Professor Gertzog is able to initiate discussion well - students do the majority of the talking during this class. Gertzog is extremely intelligent, and has a firm grasp of the material. He was able to answer virtually every question posed and had great knowledge of dates/court cases. The majority of the readings are worthwhile, though the topics will seem repetitive by the end. Term paper topics are flexible.
I would say Gertzog falls somewhere in between what others have written. He's not the worst professor at Columbia, but he's not nearly as incredible as others have made him out to be. This seminar focuses on social movement theory and social movements that formed around the issues (which are abolition, prohibition, and abortion). The classes consisted of him reading discussion questions students had written about the readings and the class discussing them. He does not do much to structure the classes beyond picking which questions he reads. The last month or so of the course is devoted to the presentations, which means there is no reading.
I find all of the reviews listed above to be a bit extreme. If you're new to the study of American politics, Gertzog's Congress class is a fine choice, as evidenced by the considerable number of students who endorse it. But if you followed politics fairly closely in high school, you're likely to find his lectures interminably boring, as I did. Each lecture consists of a laundry list of obvious observations about the nature of the legislative process and are usually devoid of any interesting insights. The class isn't without merit for the experienced: the take home tests are both fairly easy, and one can learn a fair bit from them if you take them seriously. I don't regret taking the course, but overall it was a disappointing experience.
A must have?? Please... this class single-handedly killed my desire to be a political science major. I came into Gertzog's class first semester of my freshman year, hoping to be inspired, challenged, etc. Instead, I think my knowledge of Congress regressed. One of our take home essays was based on his book, Congressional Women. By that point, I had realized what total BS the course was, so I didn't even bother to open the book. So I wrote ten pages of utter crap, making up facts and quotes left and right, and received an A+. The other people in the class likewise received A's for similar effort. The class itself is atrocious - our class only had 12 students, most of whom read papers or slept through class, but Gertzog either didn't notice or didn't care. The other two reviews blow my mind (although Gertzog is indeed a teddybear); however, I was similarly amazed by how much my classmates prasied Gertzog once they received their A's. Ugh.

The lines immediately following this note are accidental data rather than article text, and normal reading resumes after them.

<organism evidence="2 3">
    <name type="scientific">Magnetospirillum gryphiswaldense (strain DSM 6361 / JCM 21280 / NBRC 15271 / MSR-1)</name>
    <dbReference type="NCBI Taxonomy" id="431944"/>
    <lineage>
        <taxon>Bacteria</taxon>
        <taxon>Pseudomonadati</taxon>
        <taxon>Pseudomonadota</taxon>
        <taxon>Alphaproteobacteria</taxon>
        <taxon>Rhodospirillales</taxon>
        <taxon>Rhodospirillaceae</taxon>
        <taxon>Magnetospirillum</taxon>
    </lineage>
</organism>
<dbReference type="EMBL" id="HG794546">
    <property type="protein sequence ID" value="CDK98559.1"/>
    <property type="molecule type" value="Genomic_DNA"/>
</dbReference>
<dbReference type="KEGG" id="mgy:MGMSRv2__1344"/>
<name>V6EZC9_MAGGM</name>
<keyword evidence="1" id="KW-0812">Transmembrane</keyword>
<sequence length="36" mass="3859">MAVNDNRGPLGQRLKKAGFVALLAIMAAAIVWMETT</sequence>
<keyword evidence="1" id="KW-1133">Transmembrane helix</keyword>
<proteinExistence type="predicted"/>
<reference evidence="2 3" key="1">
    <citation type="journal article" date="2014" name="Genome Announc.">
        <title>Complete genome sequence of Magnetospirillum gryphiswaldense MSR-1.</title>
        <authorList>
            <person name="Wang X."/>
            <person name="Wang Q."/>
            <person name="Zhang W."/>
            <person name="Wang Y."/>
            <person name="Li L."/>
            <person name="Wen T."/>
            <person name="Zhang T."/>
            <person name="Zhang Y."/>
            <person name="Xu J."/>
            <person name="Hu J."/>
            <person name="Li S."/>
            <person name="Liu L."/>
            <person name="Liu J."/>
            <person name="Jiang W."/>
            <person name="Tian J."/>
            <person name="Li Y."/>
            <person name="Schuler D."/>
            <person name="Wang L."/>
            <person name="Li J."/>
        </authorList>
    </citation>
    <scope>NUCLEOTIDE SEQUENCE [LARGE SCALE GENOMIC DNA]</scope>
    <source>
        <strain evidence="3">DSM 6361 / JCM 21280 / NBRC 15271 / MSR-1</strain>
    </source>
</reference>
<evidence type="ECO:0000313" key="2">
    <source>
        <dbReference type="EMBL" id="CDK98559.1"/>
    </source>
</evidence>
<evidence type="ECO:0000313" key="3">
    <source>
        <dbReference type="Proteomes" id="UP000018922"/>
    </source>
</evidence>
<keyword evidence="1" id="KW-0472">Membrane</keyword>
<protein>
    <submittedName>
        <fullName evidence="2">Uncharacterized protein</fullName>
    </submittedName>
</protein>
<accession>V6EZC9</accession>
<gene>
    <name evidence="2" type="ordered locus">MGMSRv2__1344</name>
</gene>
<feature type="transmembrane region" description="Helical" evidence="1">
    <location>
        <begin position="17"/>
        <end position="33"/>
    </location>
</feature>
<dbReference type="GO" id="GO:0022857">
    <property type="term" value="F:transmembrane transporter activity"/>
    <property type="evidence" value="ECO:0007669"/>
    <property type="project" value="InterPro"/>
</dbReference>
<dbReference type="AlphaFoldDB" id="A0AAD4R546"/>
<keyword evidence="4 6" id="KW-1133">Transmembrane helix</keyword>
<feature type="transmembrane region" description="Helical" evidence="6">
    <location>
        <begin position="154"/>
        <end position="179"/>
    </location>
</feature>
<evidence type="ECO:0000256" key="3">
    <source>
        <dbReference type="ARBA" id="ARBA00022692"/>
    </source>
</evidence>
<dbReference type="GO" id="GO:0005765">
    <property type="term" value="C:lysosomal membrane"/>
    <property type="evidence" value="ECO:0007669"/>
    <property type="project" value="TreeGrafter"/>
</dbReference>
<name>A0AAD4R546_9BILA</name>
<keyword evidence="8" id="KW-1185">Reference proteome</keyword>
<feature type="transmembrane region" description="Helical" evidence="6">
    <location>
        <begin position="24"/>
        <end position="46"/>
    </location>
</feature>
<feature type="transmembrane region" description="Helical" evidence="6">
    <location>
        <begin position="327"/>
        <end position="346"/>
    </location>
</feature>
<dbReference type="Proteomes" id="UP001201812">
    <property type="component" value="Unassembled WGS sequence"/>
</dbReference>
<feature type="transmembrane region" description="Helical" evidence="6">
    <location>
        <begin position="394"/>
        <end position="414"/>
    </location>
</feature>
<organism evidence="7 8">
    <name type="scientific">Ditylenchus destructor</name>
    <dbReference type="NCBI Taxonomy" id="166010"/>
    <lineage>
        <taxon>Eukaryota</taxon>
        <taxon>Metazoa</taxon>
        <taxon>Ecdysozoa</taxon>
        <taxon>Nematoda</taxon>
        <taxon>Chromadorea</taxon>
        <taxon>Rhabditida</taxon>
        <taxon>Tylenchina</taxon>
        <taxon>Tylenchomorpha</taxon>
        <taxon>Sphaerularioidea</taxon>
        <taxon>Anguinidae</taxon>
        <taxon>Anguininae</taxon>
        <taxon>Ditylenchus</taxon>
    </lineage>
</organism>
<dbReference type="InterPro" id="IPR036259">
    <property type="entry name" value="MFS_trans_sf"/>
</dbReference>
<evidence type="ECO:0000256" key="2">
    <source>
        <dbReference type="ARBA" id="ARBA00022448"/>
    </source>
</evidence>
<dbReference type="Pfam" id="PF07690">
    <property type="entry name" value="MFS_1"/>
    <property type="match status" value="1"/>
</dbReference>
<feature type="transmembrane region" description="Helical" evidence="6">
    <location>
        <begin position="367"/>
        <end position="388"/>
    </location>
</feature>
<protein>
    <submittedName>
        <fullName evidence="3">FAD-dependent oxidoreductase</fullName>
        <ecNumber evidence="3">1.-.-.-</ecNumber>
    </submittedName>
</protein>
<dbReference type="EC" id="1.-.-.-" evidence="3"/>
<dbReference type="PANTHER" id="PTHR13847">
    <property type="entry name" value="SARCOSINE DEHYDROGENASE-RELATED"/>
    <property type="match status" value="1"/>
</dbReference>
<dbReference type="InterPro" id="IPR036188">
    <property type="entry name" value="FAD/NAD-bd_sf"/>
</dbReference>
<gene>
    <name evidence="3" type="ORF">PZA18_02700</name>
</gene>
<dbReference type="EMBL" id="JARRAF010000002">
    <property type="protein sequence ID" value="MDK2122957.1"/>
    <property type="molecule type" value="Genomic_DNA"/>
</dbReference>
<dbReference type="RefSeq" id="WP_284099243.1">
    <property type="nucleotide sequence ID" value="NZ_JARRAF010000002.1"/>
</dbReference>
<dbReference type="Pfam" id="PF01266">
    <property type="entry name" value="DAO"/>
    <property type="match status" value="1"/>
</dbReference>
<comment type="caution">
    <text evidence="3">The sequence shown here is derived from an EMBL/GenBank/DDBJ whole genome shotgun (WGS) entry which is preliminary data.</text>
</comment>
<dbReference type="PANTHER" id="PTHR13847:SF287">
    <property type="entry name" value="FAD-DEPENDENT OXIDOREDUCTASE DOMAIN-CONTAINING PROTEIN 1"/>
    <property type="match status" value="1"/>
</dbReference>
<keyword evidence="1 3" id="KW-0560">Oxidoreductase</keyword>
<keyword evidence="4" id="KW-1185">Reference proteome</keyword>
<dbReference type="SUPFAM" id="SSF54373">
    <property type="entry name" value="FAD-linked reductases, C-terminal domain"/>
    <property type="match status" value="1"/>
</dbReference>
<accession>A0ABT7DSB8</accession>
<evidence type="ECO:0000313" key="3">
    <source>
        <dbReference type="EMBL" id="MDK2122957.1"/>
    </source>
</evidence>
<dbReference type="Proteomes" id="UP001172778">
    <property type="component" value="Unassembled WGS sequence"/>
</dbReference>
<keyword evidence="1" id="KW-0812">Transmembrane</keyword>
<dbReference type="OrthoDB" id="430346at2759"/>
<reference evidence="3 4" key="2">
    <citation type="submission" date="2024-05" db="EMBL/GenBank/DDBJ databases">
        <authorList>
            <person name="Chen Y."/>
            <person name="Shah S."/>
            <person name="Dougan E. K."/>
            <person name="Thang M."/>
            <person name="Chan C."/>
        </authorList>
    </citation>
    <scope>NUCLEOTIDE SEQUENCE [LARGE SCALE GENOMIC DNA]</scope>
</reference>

Gertzog should be on everyone's "must have" list. Engaging and thoroughly knowledgable of the subject matter, he is a consummate authority on Congress. Fair and responsive to questions, students feel they are part of the learning process. A seasoned prof, he brings both and vitality to the subject. No stress.
Gertzog is a teddy bear of a man and a very good professor. He is the only professor I have had over 70 years old who wears sunglasses in class everyday. He is incredibly knowledgable about congress (he can name every senator since 1900 and about two-thirds of the House; he knows a lot of them personally). He knows a lot of stories and shares all he can with the class. He doesn't mind diverting from the syllabus and talking about whatever the class is interested in. He never was asked a question about congress that he couldn't answer. His specialty is women in congress (he has several books about them) and really gives a good overview of congressional proceedings. Definitely recommended.